Don't Be Like the Hypocrites

March 3, 2019 Speaker: Jim Davis Series: Sermon on the Mount

Topic: Default Scripture: Matthew 6:1–6:18

This morning we are starting Matthew chapter 6 and, as you heard read by Ryan, we are covering the first 18 verses. And I know there are those of you in this room wondering why we are covering so much. Why don’t we break this up into a section on giving, a section on praying and a section on fasting. And the answer is that if we did, we would lose the forest for the trees. These 18 verses are one message with one point. 

 

The heart of expository preaching, which is our philosophy of preaching here, is that we would be faithful to the forest. Then, after doing that, we can dive deeply into anything we want. In fact, next week I will do just that. I’m going to go back and dive into the Lord’s prayer. But, I have to be faithful to Jesus’ main point before I do that. So, what is Jesus’ main point? 

 

We see Jesus’ main point repeated three times. Verse 2: "​Thus, when you give to the needy, sound no trumpet before you, as the hypocrites do… - Matthew 6:2​ Verse 5: "​And when you pray, you must not be like the hypocrites... - Matthew 6:5​ Verse 16: "​And when you fast, do not look gloomy like the hypocrites... - Matthew 6:16

 

Don’t be a hypocrite! Don’t practice something in public that you don’t practice in private. Don’t go through your religious motions so other people can see. Jesus says “Beware of practicing your righteousness before other people in order to be seen by them…” - Matthew 6:1

 

In Jesus’ day, there were three really common ways this played out. There were three very public acts of devotion to God in the Jewish world: the giving of alms, public prayers and fasting. So, you can see why our passage takes up 18 verses. Jesus here fleshes out what it looks like to be a hypocrite in these three realms and then challenges us to more.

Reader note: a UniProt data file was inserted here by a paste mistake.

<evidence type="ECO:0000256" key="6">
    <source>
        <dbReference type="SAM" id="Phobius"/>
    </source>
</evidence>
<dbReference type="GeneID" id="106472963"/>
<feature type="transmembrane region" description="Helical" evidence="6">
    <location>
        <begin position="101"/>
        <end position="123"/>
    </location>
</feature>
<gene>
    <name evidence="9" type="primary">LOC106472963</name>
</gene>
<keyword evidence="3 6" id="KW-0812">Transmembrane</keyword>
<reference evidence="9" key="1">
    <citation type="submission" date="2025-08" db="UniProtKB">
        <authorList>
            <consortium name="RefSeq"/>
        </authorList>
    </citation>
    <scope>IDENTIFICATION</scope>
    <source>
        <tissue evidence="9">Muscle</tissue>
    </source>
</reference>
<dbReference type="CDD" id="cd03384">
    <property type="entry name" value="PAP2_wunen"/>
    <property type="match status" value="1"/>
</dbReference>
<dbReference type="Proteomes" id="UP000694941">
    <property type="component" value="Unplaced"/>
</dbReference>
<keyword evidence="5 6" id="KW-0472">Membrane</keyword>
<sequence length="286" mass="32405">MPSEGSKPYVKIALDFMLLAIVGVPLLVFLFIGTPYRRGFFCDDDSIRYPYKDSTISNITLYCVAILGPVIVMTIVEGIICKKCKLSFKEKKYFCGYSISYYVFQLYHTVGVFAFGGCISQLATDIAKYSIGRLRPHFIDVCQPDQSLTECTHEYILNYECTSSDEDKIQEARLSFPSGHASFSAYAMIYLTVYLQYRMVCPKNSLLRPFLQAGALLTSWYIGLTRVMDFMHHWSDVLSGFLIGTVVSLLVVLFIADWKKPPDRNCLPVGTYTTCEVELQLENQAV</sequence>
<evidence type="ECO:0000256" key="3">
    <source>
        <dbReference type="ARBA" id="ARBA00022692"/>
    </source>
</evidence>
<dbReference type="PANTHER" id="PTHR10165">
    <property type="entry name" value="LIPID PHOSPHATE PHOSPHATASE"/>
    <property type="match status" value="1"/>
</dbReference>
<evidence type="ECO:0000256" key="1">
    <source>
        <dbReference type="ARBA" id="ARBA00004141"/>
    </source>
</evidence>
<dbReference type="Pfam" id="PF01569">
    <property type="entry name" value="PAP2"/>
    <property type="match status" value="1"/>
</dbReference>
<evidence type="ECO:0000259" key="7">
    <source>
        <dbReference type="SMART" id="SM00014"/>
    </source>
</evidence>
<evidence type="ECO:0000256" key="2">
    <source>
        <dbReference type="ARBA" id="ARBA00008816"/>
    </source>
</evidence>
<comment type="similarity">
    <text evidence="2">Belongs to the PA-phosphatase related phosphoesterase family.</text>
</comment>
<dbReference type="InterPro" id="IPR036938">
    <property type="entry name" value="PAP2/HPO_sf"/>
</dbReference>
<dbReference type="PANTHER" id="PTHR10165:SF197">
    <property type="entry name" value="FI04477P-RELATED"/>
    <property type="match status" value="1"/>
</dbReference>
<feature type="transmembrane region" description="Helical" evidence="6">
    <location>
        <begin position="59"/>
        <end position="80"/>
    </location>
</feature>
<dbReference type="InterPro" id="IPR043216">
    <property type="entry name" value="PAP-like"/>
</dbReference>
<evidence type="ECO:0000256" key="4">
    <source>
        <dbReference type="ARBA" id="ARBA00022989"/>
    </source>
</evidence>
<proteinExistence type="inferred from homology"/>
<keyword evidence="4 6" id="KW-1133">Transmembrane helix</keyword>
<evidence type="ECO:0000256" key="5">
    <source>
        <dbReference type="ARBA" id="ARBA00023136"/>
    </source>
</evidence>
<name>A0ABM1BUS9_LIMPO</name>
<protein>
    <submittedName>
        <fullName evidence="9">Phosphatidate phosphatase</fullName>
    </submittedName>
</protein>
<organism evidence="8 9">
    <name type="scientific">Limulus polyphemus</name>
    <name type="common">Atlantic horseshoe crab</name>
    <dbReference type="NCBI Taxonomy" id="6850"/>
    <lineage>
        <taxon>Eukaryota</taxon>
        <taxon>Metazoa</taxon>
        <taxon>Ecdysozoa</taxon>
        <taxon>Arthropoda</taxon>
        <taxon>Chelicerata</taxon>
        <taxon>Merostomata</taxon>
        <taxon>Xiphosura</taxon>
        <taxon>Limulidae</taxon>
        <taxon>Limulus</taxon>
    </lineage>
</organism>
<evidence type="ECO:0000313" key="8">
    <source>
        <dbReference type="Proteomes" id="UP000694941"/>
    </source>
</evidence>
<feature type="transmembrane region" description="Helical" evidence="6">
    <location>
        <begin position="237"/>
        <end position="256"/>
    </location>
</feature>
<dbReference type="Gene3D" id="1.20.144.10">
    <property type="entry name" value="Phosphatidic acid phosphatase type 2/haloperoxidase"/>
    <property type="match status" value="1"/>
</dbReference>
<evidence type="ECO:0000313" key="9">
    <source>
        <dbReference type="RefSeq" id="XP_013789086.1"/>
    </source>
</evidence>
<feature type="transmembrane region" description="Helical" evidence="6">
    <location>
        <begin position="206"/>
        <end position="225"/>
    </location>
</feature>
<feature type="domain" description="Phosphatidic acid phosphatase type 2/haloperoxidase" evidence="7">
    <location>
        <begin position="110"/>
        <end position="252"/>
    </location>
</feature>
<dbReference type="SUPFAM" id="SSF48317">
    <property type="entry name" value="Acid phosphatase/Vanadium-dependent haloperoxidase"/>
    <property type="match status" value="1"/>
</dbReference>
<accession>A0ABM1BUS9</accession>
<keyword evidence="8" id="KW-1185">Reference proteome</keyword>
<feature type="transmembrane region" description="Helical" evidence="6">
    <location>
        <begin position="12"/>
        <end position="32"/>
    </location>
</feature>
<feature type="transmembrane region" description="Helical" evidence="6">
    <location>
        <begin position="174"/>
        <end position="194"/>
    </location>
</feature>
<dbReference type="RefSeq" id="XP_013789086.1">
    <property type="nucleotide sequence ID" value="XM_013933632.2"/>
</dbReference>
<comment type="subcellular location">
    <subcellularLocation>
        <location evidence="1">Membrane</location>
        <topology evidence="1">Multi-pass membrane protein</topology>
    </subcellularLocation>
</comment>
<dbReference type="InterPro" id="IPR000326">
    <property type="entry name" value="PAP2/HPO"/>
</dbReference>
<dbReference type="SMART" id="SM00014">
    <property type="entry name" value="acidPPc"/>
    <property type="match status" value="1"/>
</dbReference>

Sermon Intro: 

 

We live in a very unique time. There have, of course, always been hypocrites. There have always been wolves in sheep’s clothing. But because of mass transportation and mass communication, the wolves can rise faster and we can watch their rise and fall in an unprecedented way. 

 

This decade alone, we have seen the fall of some of the most famous and influential pastors in our country and our city. Some of them very flawed Christians and some wolves. Just this week, one of the largest names in the Reformed world fell very publicly. And because these people have so much influence and because they are watched by so many people, the effects of their fall is greater than it would have been in centuries past. 

 

Young people are now leaving the church at never before seen rates. Six in ten people between the ages of 23 and 38 grew up in the church and have left. And, according to Barna research, do you know the number one reason they give for leaving? The church is hypocritical. 63% of this age group make this claim. 

 

And if you are here this morning and you’ve seen hypocrisy among people who claim to follow God and what you see doesn’t sit well with you, I hope you will see this morning that it doesn’t sit well with Jesus either. But, as we will see, His plan isn’t to forsake the church, but to purify it. Jesus has strong words for hypocrisy in the church and this morning I want to simply do two things. I want to look at this passage and help us first identify hypocrisy and, second, deal with hypocrisy. 

 

  1. Identifying hypocrisy

 

Let’s first define this word ‘hypocrite.’ If you’ve studied Ancient Greek, you know that this is a really easy word to remember because it is almost letter for letter the same in Greek and modern English. But, the meaning of the word has changed some. 

 

In those days, a hypocrite was an actor. An actor who would have worn a mask and acted like someone he or she was not. You’ve probably seen those old masks with the smiling faces or sad faces. Some theaters still use them as their logo. Those masks hid the actor. It hid the real emotions and intentions of the person behind the mask and projected a very different image. Even a contrary image. So, you can see how this Greek word for ‘actor’ turned into our modern word ‘hypocrite.’ 

 

And, as I said, Jesus identifies hypocrisy in Jewish life in three main areas: giving of alms, prayer and fasting. Let’s first look at the giving of alms.